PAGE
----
Songwriting is my favorite thing. I love the art of putting words together and making them rhyme. I love the art of breaking things down in a simple form and being informative to the people. As a musician, I am an observer, a teacher and a counselor. My training in writing poetry at an early age gives me the strength to write good music. The main qualities I look for in an artiste is someone who can be aggressive, radical, conscious and a strongly motivated individual with the thirst to succeed.

You have with a number of reggae artistes, performing and recording with them. How has it been to work with some big names like Mellow Wayne, Jah Tempo, Lady S and Tilly Beng?

Working with Jamaican artistes has been my best experience in my music carrier. Most of them started singing from the day they were born. There is something unique about Jamaica and reggae music. That little Island produces so much talent every year and you talking about internationally recognized talents. No wander it is the home of Rastafari. Music is a spiritual thing that is what many fools don’t know. We have stability in the camp. Like one journalist referred to John Q Records as a movement not just a record label and indeed it is a movement to initiate African & Caribbean Unity. I have worked with Mellow Wayne for 7 years, Jah tempo for 7 years as well and Lady S also for 7 years and 2 years with Tilly Beng. We are very united and try to squash any misunderstanding as quickly as possible. All artistes in the group are great performers and have their own following.

Are there any new artists out there that you’re interested in working with?

At the moment I am working on a Ghanaian gospel album for Evelyn Kwakye. I am not really looking for artistes at the moment because I have a lot of songs that I am promoting and have to finish up an album for 4 more of my artistes. I am not in the position to take on another artist unless the artist has something extra ordinarily well. We can never say "never". I am opened to the idea of doing some more work with a few more Ghanaian artistes like Samini , Wutah, Sarkodie and of course Bright of Buk Bak again.

What does it feel like to perform in front of a crowd who feel and really respond to your music?

When performing to people that feel and appreciate what one is singing is a great feeling that cannot be described. It gives me an adrenaline rush and also gives me the power to control the emotions of the crowd/audience.

What has been the greatest moment of your music career?

The greatest moment of my music career was when I did a show in the North Bronx with the Unity Reggae Band. It was a charity concert which featured reggae artistes from the Bronx and Brooklyn. I was scheduled to perform last and got nervous when I saw how well the artistes who performed prior to me did. I got so nervous I started panicking and decided to be calm. Also I was the only non-Jamaican artist performing that night. When I was called to the stage some people in the audience were surprised I was also there to perform. I took the mic and sang out the introduction for the song "sweat" by inner circles. As I screamed ": I"ve been watching you all la la la la along long li long long long" I heard people banging on the walls and tables. I was told to pull up and rewind the tune each time I started singing the tune. By the time the tune was done I was sweating and the entire room was sweating. Lady S walked up to me and said " John Q. If you can come and rock a reggae night concert for Jamaicans, they appreciate your work then you have a future in reggae music because Jamaica is the homeland of reggae music". I felt good as a musician and was proud I represented Africa that night.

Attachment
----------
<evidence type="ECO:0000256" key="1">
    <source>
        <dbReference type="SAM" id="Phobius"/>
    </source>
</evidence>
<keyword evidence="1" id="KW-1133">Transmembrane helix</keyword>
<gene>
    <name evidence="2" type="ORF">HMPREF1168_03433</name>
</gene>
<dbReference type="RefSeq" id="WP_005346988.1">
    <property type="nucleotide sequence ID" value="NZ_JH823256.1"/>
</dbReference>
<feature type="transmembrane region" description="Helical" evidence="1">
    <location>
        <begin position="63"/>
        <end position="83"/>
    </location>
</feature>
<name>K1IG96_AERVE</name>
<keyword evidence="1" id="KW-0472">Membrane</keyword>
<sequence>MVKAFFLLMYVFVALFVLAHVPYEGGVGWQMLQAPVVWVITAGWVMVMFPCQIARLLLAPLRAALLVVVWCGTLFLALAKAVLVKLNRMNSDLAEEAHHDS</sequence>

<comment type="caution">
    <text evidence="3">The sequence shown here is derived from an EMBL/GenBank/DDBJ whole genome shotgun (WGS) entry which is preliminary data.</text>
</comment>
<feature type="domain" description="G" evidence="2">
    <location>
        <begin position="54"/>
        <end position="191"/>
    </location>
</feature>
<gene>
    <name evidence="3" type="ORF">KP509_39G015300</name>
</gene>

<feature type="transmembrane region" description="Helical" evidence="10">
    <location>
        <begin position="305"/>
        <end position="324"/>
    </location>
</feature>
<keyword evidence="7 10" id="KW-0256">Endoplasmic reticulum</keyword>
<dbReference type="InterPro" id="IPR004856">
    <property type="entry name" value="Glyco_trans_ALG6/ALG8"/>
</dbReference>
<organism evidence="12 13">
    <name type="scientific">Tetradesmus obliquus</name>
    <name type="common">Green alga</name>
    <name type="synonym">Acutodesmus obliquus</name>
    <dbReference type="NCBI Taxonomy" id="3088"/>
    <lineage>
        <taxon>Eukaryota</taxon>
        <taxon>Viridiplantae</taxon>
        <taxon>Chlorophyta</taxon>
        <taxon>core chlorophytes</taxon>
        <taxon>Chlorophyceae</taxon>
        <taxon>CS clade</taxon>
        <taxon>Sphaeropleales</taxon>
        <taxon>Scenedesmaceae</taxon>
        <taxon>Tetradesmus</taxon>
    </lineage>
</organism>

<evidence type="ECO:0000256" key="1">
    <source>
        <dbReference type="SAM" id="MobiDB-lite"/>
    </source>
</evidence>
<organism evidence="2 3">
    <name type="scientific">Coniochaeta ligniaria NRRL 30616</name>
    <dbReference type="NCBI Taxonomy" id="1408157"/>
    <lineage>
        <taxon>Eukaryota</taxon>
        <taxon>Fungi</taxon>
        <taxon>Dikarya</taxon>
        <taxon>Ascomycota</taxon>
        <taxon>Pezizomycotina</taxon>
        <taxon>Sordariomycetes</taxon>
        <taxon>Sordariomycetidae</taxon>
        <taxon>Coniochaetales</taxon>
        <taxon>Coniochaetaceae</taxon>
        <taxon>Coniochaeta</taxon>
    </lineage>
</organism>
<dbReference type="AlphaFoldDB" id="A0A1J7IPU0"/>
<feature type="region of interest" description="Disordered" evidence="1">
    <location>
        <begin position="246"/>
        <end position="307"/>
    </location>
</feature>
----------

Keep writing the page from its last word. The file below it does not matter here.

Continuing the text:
What would your advice be to an aspiring songwriter who wants to showcase his material to the music biz, how should he/she proceed?

An aspiring song writer or musician who wants to show case their music should have it at the back of the minds that the quality of the product must be good. It is better to focus on one single. Make sure that single is strong and also start creating a buzz with that single prior to approaching a record label or any type of investor. It’s more about quality not quantity.

Which advice would you give aspiring songwriters in terms of songwriting itself?

My advice to song writers about song writing itself is that the music must come from the heart. Don’t write a song because it is the popular subject at stake. Write the song that lingers on your mind all the time.

You’ve had a lot of studio experience through the years. What advice would you give to bands to best prepare them for the recording process?

My advice to bands for better preparation for recording is rehearsal, rehearsal, rehearsal.

If you could dramatically change some aspect of the music industry, what would you do?

I would like to change the fact that violent and degrading music is more glorified. I would promote and reward music with spiritual, motivational and informative ingredients more than the stupid superficial and shallow music that tend to be more patronized due to the spiritual and moral decay in society.

Where do you see yourself in five years?

I see myself as a well established record label with record shops in New York City, Accra and London. I am on a mission to establishing something progressive in Ghana and Jamaica (would not like to disclose the details of that).

So what’s set for 2011?

The agenda for 2011 is promoting the new album and music DVD I released. I am going to Ghana for the first time in 20 yrs. Will be performing and promoting in Europe, Africa, Asia, United States and Jamaica of course. 2011 is all about a lot of travelling. I will be going to Jamaica soon with the Unity Band. I am looking forward to that. Also I will be dropping the first Ghanaian gospel album by Evelyn Kwakye. In short, 2011 is the year of travelling to spread the word. Thanks to the Lord Almighty.

       Well, as you would expect, more people recognize you for your work. But I think, more so, there is a certain validation that I have in their eyes now. The only expectation is to keep making GOOD music!

For more information on John Q, follow him on Twitter (@ReggaeStorm) or visit his official website:

The Afrikan Child © Copyright 2011. All Rights reserved. No part of these pages, either text or image may be duplicated without the author's permission. Also, reproduction, modification, storage in a retrieval system or retransmission, in any form or by any means, electronic, mechanical or otherwise is strictly prohibited without prior written permission. General inquiries should be directed to our Web feedback box, accessible from this link or from the footer at the bottom of most pages on our site.